NEWS

Recruit Sustainment Company Trains with Other Units

A
U.S.
Army
Soldier
with
Alpha
Company,
3rd
Battalion,
172nd
Infantry
Regiment
(Mountain),
Vermont
Army
National
Guard,
bounds
over
an
obstacle
during
squad
attack
training
with
paintball
equipment
at
Camp
Ethan
Allen
Training
Site
in
Jericho,
Vt.
May
14,
2016.
The
A/3-≠-172nd
INF
(MTN)
taught
the
Recruit
Sustainment
Company
Soldiers
infantry
tactics
and
trained
them
to
move
and
work
together
as
a
unit.
(U.S.
Army
National
Guard
Photo
by
Spc.
Avery
Cunningham)U.S. Army National Guard Photo by Spc. Avery Cunningham

The Recruit Sustainment Program is the first step into military life for most National Guardsmen. The program is designed to teach Soldiers basic level tasks to make them successful in Basic Combat Training and Advanced Individual Training. To further that effort, the cadre and commanders of the Recruit Sustainment Company attempt to involve other units in their training.

Soldiers with RSC, Charlie Company, 3rd Battalion, 126th Aviation Regiment (Air Ambulance), and Alpha Company, 3rd Battalion, 172nd Infantry Regiment (Mountain), Vermont Army National Guard, trained together May 14, 2016 at Camp Ethan Allen Training Site, Jericho, Vt.

The integration of forces started with training from C/3-126th AVN (AA) for the RSC and A/3-172nd INF (MTN) Soldiers and continued onto instruction from the infantry on moving and working together as a unit. Throughout the process the RSC Soldiers are mentored and introduced to different roles and duties. Training together promotes cohesion between the units and gives the Soldiers the experience and confidence they need to unify as one force in the field.

"Anytime we can integrate the units around Vermont with the RSP it really brings that connection, from the unit level down to the newest Soldier levels," said Sgt. 1st Class Jared Doohen, Recruit Sustainment Company cadre.

The Soldiers with C/3-126th AVN (AA) trained the RSC and A/3-172nd INF (MTN) on medevac procedures involving an HH-60M Black Hawk helicopter.

"We were able to get Soldiers actual time applying what they learned and loading Soldiers and injured Soldiers onto the aircraft," said Doohen.

The training teaches the Soldiers how to evacuate casualties to the Black Hawk in emergency situations. They practiced transmitting a 9-line medevac request and approaching a Black Hawk with its rotors running.

"This prepares them so they're not going to freeze when something like this happens," said Pfc. Tyler Law, infantryman, Alpha Company, 3rd battalion, 172nd Infantry Regiment (Mountain).

After completing the training, the Soldiers from the RSC and A/3-172nd INF (MTN) marched to another location to go over squad attack and movements.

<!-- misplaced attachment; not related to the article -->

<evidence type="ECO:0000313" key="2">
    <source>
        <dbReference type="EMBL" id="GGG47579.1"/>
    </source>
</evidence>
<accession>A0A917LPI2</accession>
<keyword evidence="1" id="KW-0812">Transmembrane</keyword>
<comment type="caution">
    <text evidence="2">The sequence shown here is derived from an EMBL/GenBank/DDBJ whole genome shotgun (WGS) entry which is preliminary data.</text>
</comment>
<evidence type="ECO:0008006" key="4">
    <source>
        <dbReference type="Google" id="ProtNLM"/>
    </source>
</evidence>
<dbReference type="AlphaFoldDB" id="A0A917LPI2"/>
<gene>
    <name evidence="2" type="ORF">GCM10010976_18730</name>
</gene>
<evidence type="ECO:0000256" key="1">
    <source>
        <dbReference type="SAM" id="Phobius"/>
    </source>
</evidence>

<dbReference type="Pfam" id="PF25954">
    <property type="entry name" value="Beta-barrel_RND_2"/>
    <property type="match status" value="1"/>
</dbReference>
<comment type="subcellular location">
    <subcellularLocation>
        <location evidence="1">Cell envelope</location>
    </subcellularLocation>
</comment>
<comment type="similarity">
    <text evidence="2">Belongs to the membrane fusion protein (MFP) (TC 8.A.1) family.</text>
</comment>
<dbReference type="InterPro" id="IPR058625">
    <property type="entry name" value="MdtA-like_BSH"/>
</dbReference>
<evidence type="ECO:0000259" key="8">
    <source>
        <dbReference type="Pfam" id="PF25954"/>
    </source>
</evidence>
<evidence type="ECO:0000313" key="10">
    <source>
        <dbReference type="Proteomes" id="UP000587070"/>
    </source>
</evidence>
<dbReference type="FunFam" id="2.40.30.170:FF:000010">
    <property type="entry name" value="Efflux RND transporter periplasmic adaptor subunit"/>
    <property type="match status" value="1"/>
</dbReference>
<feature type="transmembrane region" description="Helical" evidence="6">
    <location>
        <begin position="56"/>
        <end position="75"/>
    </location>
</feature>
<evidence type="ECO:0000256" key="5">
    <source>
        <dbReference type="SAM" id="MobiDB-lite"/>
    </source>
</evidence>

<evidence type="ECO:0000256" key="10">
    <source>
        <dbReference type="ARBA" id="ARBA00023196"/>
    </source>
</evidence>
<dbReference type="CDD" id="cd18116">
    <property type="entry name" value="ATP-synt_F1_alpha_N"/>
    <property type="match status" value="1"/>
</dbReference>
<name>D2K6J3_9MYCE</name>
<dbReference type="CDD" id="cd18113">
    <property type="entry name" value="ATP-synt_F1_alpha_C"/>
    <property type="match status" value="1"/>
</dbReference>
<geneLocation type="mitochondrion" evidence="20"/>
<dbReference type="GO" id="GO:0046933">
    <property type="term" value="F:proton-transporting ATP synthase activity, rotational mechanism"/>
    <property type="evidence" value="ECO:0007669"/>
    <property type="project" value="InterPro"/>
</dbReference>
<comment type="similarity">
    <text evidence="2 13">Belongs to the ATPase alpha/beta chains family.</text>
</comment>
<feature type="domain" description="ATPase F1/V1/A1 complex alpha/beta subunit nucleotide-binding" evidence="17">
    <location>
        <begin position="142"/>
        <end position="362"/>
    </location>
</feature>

"We've got the RSP Soldiers out here with us today so they can get an idea of what an infantry unit does in a combat scenario," said Law.

The Soldiers were able to practice skills in real time using paintball guns.

"We're taking them through squad level tactics, and the paintball has an element of realism," said Doohen. "Paintball gives them something to think about and it makes it more enjoyable. They're actually having to understand muzzle awareness, how to clear a weapon, when to shoot, when not to shoot, rules of engagement. It integrates that full Soldier skills and warrior tasks into their training."

As part of the integration, the infantry Soldiers mentored the RSC Soldiers throughout the event, teaching them basic Soldier skills.

"Itís a good feeling being able to be a mentor for these new recruits," said Law. "I want to send down the best information I can, so that when these guys go through basic or when they get to their units, they're not going to be thrown off and surprised."

In brief, the training with the different units is an introduction to unit specialties and inner workings.

"It brings that whole picture together for the Soldier," said Doohen. "It gives recruits from different MOS's (Military Occupational Specialties) a chance to taste what its like to be in the infantry, aviation, or whatever units we have integrated that month."

Moreover, the hands-on experience presents the Soldiers with skills they can apply later in their career.

"The more we can teach them and set them up for success, the better the Soldier is going to accomplish the mission and represent Vermont well," said Doohen. "The RSP is setting them up for success for Basic Combat Training and AIT. The state does a great job helping us and supporting us and we'd like to continue the effort, especially with the units around the state."

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